An attempt at building a remote-controlled cell phone.  It had an activated to press the PWR/END button.
Under the phone was placed a small magnet, to fool the “phone closed” sensor.
An electromagnet mounted on the phone negated the magnet, when the phone needed to believe it was opened up.
Dialing was limited to using the phone’s voice-control interface.  This project was abandoned.

 

The present system

The present system consists of an outdoor unit, an underground fiber-optic cable, and an in-house unit.

 

The outdoor unit is housed in two boxes, which are partially buried to protect them against heat and cold.  One of the boxes contains the electronics, while the other holds a large battery and a solar charge controller.  Insulating coolers are used as these boxes.

 

Next to the buried boxes is a six-foot (2 m) post with a 20 watt solar panel and an antenna.

 

The inventor installs the latest version of the system during a 2013 visit.
The Verizon Home Phone Connect is seen on the ground.

 

Overview of the entire telephone system.

 

The battery box contains an RV/marine lead-acid battery, which is charged by the solar panel.  There is also a solar charge controller with a temperature sensor, so the battery is charged correctly according to temperature.  The charger also has a low voltage disconnect, so the electronics are turned off if the battery gets too low.  There is plenty of battery capacity, however.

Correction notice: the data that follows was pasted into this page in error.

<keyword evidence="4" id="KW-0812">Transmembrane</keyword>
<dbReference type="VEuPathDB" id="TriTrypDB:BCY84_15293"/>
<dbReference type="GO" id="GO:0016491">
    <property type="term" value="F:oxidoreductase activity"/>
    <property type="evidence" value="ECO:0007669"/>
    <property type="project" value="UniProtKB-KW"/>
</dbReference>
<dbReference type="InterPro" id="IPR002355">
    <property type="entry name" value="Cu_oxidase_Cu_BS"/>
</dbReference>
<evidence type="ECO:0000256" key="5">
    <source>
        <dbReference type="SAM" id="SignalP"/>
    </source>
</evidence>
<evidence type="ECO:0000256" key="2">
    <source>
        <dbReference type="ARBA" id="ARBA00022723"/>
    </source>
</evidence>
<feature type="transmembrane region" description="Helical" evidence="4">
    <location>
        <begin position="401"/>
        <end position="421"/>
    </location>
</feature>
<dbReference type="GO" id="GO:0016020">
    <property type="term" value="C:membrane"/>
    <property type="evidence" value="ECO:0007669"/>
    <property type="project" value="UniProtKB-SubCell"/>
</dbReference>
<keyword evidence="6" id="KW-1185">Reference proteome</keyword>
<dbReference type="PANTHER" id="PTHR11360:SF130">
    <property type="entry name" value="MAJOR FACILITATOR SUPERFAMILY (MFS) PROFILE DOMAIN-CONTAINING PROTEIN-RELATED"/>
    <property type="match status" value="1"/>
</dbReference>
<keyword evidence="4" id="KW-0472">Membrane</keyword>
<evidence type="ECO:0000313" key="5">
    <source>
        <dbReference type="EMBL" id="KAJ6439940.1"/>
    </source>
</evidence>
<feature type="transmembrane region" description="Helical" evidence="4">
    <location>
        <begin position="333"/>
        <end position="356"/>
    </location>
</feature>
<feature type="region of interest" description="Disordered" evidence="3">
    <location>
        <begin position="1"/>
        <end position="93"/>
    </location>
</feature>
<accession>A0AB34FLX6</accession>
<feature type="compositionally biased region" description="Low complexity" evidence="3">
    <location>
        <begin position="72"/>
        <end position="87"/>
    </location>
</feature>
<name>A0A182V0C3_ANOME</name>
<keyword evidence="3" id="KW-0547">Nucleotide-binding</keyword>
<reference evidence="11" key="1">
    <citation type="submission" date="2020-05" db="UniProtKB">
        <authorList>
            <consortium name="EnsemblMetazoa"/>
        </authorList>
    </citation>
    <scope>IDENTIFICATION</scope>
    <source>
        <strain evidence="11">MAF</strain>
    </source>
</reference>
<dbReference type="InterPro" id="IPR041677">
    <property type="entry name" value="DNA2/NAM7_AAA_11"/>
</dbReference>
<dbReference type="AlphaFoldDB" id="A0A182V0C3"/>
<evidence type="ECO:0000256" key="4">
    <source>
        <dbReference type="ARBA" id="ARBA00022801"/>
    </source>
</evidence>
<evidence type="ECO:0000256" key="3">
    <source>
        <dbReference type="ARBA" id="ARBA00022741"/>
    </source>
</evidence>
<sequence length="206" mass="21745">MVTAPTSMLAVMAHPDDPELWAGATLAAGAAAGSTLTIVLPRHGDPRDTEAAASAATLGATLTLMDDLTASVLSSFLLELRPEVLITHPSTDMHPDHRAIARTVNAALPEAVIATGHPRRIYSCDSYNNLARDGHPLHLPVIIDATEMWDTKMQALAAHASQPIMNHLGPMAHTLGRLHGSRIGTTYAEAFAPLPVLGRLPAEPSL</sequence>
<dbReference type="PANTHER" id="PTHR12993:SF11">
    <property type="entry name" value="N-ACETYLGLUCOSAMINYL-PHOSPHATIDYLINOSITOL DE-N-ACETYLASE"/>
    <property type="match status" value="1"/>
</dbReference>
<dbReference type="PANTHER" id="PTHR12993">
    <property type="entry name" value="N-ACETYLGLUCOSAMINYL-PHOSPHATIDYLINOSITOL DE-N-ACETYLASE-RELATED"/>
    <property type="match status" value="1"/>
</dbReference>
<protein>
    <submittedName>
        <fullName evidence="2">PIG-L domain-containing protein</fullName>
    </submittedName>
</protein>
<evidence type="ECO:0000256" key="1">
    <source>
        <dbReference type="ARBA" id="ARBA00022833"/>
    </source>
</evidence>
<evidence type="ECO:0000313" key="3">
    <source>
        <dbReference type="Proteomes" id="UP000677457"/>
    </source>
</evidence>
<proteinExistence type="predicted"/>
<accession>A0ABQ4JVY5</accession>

The battery is kept separate from the electronics to prevent corrosive gases from harming the electronics.

 

The 20 watt solar panel is grossly oversized for sunny Arizona, except for the coldest winter days in northern Arizona, when a small heating element is used to keep the electronics warm.

 

The outdoor electronics box contains the cellular interface and the fiber-optic interface.